Posted in diversity's dark side, Muslim refugees, Other Immigration, Stealth Jihad | 1 Comment »

Are volags applying a religious litmus test to volunteers?

Posted by Ann Corcoran on February 10, 2010

Update March 10th:  World Relief won’t hire a Muslim, here.

Update March 9th:  Reader defends World Relief, says there is no ‘litmus test’ in Atlanta, here.

Hummm!   Here is a letter in The Argonaut, a publication at the University of Idaho, suggesting  just that.  Is it legal? For new readers, the word volag applies to the Top Ten (now nine) FEDERAL CONTRACTORS that have the inside track and a monopoly on resettling all the refugees (asylees too) that are admitted to the United States by the US State Department.   (Asylees are different, they are not admitted by the State Department, they get here on their own steam and then a judge grants them asylum if they can prove they would be persecuted back home, as in the case of Obama’s Aunt Zeituni).

Back to the opinion piece in The Argonaut:   the student wishes to work for one of the volags (or volag affiliates) but can’t find one that doesn’t ask about her religious views. 

For the last couple years, I have found myself enjoying volunteering and non-profit work more and more. It started during the 2008 presidential election and blossomed from there, and now I am contemplating a career involving non-profit organizations.

Since I’m graduating in a year, I’ve started looking into volunteering and internship opportunities with non-profit organizations, specifically those that help resettle refugees in cities like Spokane. I have discovered a theme in these organizations in that they are heavily tilted toward religious affiliation. I say affiliation, but it is also engrained into the fibers of their entire organization. On their applications they ask you to be committed to their values, which include dedication to the mission of Jesus.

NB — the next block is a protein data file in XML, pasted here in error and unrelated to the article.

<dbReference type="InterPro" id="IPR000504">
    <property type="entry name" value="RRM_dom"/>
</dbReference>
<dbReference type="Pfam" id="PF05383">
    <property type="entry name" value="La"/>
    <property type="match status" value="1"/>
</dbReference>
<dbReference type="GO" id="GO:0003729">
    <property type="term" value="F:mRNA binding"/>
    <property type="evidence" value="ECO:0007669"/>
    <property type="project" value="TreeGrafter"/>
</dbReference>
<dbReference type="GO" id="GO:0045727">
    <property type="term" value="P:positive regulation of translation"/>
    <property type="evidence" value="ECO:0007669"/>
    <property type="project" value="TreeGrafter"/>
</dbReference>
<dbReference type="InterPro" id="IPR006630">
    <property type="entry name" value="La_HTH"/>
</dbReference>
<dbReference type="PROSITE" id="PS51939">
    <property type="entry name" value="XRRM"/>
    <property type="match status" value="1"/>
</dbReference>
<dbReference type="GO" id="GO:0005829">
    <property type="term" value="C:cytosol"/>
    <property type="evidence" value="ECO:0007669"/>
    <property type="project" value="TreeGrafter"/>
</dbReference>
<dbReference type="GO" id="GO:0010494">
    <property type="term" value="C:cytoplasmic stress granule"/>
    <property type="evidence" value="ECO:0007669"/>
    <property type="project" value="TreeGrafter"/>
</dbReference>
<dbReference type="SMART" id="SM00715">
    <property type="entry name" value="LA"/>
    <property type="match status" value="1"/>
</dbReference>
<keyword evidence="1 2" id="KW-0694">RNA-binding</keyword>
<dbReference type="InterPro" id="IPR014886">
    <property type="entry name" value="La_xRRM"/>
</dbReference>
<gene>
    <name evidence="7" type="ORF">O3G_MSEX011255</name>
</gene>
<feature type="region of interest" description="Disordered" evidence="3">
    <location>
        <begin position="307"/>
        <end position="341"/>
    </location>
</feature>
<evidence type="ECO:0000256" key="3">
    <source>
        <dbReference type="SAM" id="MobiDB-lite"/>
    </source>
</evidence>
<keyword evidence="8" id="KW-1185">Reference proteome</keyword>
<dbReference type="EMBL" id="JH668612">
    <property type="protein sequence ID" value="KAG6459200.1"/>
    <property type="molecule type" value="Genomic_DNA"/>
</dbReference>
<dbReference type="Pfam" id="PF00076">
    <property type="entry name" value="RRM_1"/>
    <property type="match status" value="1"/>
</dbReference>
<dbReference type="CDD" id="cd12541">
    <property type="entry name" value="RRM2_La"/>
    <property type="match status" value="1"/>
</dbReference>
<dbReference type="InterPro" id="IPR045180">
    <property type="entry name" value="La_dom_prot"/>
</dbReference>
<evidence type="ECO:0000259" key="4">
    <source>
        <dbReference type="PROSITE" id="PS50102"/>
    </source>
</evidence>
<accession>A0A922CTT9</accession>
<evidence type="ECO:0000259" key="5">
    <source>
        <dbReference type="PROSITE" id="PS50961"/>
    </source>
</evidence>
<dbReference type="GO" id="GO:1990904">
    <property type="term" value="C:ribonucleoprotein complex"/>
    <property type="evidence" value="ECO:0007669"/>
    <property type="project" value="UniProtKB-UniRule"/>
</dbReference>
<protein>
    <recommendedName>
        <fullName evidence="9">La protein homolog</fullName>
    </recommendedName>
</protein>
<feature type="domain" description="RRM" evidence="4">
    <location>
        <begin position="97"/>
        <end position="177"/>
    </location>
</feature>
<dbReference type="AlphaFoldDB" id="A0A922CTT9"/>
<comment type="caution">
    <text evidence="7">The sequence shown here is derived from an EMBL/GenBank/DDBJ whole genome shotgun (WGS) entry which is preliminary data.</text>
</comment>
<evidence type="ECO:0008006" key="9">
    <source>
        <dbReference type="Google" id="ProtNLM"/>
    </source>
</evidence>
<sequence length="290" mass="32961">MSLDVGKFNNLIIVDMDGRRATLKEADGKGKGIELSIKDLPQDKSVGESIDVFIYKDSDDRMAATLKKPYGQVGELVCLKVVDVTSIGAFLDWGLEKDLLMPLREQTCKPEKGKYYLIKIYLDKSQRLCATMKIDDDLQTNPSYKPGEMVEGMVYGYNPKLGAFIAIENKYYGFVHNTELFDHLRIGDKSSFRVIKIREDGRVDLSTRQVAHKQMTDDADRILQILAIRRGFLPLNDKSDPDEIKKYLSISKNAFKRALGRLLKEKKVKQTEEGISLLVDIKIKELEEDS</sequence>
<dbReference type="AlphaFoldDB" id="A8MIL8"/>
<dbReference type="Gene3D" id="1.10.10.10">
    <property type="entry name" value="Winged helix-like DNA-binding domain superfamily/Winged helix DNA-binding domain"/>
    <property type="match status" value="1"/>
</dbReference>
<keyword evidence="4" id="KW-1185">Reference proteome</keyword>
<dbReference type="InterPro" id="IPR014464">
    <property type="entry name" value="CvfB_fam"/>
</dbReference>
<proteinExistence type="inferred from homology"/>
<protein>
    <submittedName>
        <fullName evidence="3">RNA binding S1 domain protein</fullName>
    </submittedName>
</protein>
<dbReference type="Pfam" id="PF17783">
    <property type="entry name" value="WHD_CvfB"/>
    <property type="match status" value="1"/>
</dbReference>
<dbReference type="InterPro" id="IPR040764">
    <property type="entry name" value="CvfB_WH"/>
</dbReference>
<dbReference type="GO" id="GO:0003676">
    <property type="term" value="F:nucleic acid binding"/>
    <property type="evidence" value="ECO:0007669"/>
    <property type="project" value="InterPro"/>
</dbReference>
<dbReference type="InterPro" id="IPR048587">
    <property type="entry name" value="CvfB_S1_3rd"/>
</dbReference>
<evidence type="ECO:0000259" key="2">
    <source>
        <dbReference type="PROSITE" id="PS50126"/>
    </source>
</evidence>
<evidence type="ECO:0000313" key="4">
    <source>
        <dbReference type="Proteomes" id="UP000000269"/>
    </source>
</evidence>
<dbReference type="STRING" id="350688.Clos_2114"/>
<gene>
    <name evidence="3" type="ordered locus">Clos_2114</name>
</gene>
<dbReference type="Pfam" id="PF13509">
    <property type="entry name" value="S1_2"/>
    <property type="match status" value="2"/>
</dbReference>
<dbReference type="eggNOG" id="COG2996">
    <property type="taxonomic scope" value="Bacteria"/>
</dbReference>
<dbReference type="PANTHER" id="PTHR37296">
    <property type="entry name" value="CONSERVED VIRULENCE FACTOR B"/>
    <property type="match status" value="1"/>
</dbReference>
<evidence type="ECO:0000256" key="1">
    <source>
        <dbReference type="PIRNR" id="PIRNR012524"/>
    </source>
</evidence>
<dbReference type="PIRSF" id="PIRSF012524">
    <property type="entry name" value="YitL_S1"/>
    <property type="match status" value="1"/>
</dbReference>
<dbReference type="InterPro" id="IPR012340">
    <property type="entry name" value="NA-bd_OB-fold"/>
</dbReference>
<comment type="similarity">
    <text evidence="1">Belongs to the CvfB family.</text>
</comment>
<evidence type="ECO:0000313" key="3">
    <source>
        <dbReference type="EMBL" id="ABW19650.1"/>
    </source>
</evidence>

One of the applications for an organization called World Relief had an entire section on their application titled “Spiritual Assessment,” asking about the applicant’s present spiritual relationship with the Lord. They wanted the applicant to describe a situation where they had to be fully reliant on the Lord, and what areas they feel they could continue to grow spiritually. While I understand this particular organization is geared toward missions for church members, it is one of two refugee-oriented groups in the area, leaving those not affiliated with a church little to no options.

Since World Relief is largely funded by the taxpayer, I don’t know how they can legally ask prospective volunteers about their relationship with Jesus.   See World Relief Corporation of National Association of Evangelicals most recent Form 990 and note that they are getting around 62% of their funds from government (taxpayers).  Maybe it’s legal, I don’t know, but I recommend that the student call the ACLU and find out!

To World Relief and your ilk:  if you had remained a private organization funded through the good will of private charity, you would have every right to promote your religious views and run your organization as you wish (within the law of course), but once you take money through confiscatory taxes, then we who are paying for your organization have every right to question your practices.

Note that Friends of Refugees has reported this story too.  Chris Coen goes into the issue of how these “religious” volags at times attempt to indoctrinate refugees, something we know is illegal.

Posted in Refugee Resettlement Program | 6 Comments »